The purpose of this report is to summarize the progress in use of digital image analysis techniques in developing a conceptual model for assessing porphyry copper mineral potential. The study area consists of approximately the southern one-half of the 1? by 3? Nabesna quadrangle in east-central Alaska. The digital geologic data base consists of data compiled under the Alaskan Mineral Resource Assessment Program (AMRAP) as well as digital elevation data and Landsat spectral reflectance data from the Multispectral Scanner System. The digital data base used to develop and implement a conceptual model for porphyry-type copper mineralization consisted of 16 original data types and 18 derived data sets formatted in a grid-cell (raster) structure and registered to a map base in the Universal Transverse Mercator (UTM) projection. Minimum curvature and inverse distance squared interpolation techniques were used to generate continuous surfaces from sets of irregularly spaced data points. Processing requirements included: (1) merging or overlaying of data sets, (2) display and color coding of maps and images, (3) univariate and multivariate statistical analyses, and (4) compound overlaying operations. Data sets were merged and processed to create stereoscopic displays of continuous surfaces. The ratio of several data sets were calculated to evaluate relative variations and to enhance the display of surface alteration (gossans). Factor analysis and principal components analysis techniques were used to determine complex relationships and correlations between data sets. The resultant model consists of 10 parameters that identify three areas most likely to contain porphyry copper mineralization; two of these areas are known occurrences of mineralization and the third is not well known. Field studies confirmed that the three areas identified by the model have significant copper potential.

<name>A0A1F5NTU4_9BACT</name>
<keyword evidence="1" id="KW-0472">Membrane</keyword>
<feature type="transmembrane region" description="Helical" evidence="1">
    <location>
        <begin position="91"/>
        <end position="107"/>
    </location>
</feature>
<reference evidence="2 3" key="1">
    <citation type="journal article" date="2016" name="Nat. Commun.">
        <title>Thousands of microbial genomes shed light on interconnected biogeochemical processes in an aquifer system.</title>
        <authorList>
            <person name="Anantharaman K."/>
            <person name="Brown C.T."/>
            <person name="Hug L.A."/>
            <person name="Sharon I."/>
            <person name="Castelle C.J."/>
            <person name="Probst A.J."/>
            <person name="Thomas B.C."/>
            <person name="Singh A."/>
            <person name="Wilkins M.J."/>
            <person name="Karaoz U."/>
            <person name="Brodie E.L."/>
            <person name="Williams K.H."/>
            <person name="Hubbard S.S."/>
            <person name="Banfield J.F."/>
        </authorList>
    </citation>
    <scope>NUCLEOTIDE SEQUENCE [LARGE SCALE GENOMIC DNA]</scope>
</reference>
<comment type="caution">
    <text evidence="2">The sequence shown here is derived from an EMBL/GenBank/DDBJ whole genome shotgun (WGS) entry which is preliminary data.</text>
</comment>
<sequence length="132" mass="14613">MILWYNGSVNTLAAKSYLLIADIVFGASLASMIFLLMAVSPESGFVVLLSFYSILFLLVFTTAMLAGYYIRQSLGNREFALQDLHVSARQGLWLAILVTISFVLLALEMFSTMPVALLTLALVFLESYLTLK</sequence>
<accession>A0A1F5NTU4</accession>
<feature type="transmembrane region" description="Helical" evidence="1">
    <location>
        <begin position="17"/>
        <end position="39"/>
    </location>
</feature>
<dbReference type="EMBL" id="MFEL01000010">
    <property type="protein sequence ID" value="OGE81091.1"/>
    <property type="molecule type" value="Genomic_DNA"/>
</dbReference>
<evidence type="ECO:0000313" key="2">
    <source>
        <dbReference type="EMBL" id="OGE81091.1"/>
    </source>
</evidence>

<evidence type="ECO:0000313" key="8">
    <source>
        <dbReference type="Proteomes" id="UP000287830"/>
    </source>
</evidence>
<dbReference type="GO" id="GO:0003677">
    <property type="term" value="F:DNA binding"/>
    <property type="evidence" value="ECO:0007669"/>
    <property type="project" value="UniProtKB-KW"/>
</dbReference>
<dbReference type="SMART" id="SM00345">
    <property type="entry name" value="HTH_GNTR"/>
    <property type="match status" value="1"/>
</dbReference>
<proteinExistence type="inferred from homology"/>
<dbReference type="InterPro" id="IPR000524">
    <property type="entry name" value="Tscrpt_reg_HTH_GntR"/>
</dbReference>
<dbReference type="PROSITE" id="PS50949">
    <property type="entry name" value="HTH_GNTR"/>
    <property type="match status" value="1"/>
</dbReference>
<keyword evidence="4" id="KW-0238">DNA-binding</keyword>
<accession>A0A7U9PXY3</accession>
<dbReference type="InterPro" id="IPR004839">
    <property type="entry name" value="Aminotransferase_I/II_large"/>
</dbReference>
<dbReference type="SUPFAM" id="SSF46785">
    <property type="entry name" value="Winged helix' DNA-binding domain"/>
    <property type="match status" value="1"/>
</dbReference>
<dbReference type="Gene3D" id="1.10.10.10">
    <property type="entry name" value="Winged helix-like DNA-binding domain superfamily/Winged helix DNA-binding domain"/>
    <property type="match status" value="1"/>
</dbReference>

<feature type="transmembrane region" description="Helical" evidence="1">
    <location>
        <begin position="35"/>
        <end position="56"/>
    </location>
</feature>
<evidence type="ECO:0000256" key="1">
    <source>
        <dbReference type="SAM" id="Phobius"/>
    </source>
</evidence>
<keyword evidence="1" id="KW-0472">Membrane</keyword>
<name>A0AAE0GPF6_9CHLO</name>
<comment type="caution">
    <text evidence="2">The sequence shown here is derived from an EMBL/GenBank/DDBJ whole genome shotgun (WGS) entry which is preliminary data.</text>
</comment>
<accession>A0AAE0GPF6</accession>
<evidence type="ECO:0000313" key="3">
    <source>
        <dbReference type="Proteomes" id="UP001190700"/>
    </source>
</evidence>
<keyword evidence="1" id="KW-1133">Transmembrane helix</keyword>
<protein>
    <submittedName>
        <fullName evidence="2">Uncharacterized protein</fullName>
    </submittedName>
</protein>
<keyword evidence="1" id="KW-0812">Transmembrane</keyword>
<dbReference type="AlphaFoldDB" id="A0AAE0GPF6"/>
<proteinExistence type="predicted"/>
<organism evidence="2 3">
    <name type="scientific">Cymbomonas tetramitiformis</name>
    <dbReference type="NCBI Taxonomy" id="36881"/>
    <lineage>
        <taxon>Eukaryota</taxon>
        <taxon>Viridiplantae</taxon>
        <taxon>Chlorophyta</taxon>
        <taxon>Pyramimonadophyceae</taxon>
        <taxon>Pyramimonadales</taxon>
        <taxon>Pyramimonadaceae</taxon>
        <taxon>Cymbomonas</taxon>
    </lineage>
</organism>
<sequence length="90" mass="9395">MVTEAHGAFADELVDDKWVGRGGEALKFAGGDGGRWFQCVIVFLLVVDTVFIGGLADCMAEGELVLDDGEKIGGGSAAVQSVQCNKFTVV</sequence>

Additional publication details
USGS Numbered Series
Digital data base application to porphyry copper mineralization in Alaska; case study summary
U.S. Geological Survey
Earth Resources Observation and Science (EROS) Center